The year-round bike commute can be a pleasure — if you’re prepared and tough.

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When the L train shuts down between Manhattan and Brooklyn in April 2019, one non-motorized form of transportation may become much more attractive: the bicycle. The MTA estimates that only 2 percent of the 400,000 or so riders who use the L every day will switch to a bike, but that still means thousands more cyclists on New York streets. New bike lanes are planned to handle them, and these will likely be well-traveled — especially in Manhattan, where there’ll be no crosstown L service and some rather busy busways along 14th Street. (The L will still run to all its usual Brooklyn stops; just not in Manhattan or through the Canarsie Tunnel between boroughs).

Doubtless, some intrepid Brooklynites, eyeing the potential for a 35-minute increase in their commute time to Manhattan, will also decide to take their chances on two wheels. Even in winter. What exactly are they in for? To find out, we talked to a couple of cyclists familiar with the year-round commute over the Williamsburg Bridge.

Perfect Views of the City

For Thomas Barrett, a 26-year-old high school math teacher who lives in Greenpoint, the decision to rely on a bicycle to get to work was simple: It’s cheaper than any other form of transportation, and quicker, too. Barrett starts around 7 a.m. on the northeastern edge of Brooklyn, not far from the Kosciuszko Bridge, and rides his single-speed Fuji Classic down through Williamsburg, over the Williamsburg Bridge, and then into the Lower East Side, to his school on the corner of Grand and Essex streets. The roughly three-and-a-half mile ride takes 20 to 25 minutes, Barrett says, compared to a 45-minute (or longer) commute on the subway.

His decision to commute on a bike year-round wasn’t entirely about practicality. “I just love the actual experience of riding my bike,” Barrett says. “One of the best parts about the Williamsburg Bridge is riding over it in the morning, because it’s just got one of the most perfect views of the city.” Even on rainy days, Barrett says, the view from the bridge is stunning. “I have a fascination with seeing the skyscrapers, the very tops, covered in fog or covered in clouds.”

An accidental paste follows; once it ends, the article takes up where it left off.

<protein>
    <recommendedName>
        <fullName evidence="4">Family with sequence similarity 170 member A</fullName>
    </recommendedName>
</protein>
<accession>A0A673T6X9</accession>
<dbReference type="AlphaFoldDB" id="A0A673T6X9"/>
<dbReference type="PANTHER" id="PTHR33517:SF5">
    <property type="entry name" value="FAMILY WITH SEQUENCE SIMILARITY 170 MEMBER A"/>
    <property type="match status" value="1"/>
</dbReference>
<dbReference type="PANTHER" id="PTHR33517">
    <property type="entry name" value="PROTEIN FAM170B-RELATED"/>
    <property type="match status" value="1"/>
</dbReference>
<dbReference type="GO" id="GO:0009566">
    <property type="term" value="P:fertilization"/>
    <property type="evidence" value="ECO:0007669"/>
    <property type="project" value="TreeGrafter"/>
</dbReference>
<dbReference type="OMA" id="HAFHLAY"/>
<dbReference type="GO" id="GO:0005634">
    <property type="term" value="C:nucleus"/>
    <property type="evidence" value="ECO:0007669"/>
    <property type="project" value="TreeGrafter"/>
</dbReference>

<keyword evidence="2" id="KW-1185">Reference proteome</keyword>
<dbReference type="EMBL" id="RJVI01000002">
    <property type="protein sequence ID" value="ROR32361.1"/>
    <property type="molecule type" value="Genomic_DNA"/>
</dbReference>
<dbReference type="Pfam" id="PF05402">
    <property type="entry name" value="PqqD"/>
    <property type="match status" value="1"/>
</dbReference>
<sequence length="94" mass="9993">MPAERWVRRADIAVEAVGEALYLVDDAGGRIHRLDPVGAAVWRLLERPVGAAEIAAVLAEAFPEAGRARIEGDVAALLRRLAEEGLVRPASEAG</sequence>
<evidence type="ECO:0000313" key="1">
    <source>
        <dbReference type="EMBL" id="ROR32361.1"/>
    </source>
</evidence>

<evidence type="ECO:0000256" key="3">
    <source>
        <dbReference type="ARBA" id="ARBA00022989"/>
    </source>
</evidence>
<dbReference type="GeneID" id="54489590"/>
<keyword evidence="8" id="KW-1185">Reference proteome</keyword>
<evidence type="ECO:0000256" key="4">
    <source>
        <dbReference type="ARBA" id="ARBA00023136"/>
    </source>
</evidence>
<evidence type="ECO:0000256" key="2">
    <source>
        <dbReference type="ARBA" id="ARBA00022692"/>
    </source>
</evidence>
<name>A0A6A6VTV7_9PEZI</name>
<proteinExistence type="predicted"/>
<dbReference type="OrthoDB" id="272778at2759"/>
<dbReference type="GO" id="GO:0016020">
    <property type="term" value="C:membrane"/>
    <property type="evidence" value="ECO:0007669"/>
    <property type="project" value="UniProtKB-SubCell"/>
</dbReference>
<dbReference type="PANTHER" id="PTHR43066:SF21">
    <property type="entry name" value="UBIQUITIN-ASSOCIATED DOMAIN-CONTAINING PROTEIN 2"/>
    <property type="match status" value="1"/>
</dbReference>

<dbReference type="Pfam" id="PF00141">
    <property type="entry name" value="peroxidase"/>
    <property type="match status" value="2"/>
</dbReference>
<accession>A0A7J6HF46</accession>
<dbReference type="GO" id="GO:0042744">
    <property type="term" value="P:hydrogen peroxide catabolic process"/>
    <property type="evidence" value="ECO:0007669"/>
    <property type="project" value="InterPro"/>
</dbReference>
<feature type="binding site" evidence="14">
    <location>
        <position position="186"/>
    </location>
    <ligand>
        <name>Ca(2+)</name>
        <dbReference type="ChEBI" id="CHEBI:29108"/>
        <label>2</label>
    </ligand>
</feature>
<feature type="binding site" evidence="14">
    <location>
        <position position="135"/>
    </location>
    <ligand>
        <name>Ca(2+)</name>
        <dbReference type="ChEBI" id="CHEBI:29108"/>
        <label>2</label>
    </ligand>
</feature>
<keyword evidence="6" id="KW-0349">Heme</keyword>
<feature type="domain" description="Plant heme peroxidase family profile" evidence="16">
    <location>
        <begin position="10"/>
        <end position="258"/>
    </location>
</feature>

Unsurprisingly, weather also makes for some of the worst days of Barrett’s commute. As a high school teacher, he doesn’t have to contend with summer heat and humidity. Instead, he battles winter snow — which, when unplowed, makes for misery. “Especially on the bridge, the snow can start getting packed down and it gets a bit dangerous to traverse,” Barrett says. “I do it anyway, because I am relatively reckless.”

Barrett says his friends are always talking about getting him special winter tires for his bike, but he shrugs off the idea. He says he’s not a cycling enthusiast, not someone who rides in competitions or on long tours. But he does rely on some specialty cycling gear, like a face mask and a winter cap that fits under his helmet. He stays warm inside layers of shirts — five of them altogether — plus a North Face jacket and often two pairs of gloves. “You have to know what your body is capable of taking when it comes to the cold and the wet,” he says. “I generally just don’t care all that much.” Once at school, he changes into a button-down shirt and tie, and stashes his bike inside his classroom to keep it safe from the elements.

image of cyclist near manhattan bridge

Unlike the Brooklyn Bridge, the Williamsburg and Manhattan bridges have bike lanes separated from pedestrian traffic.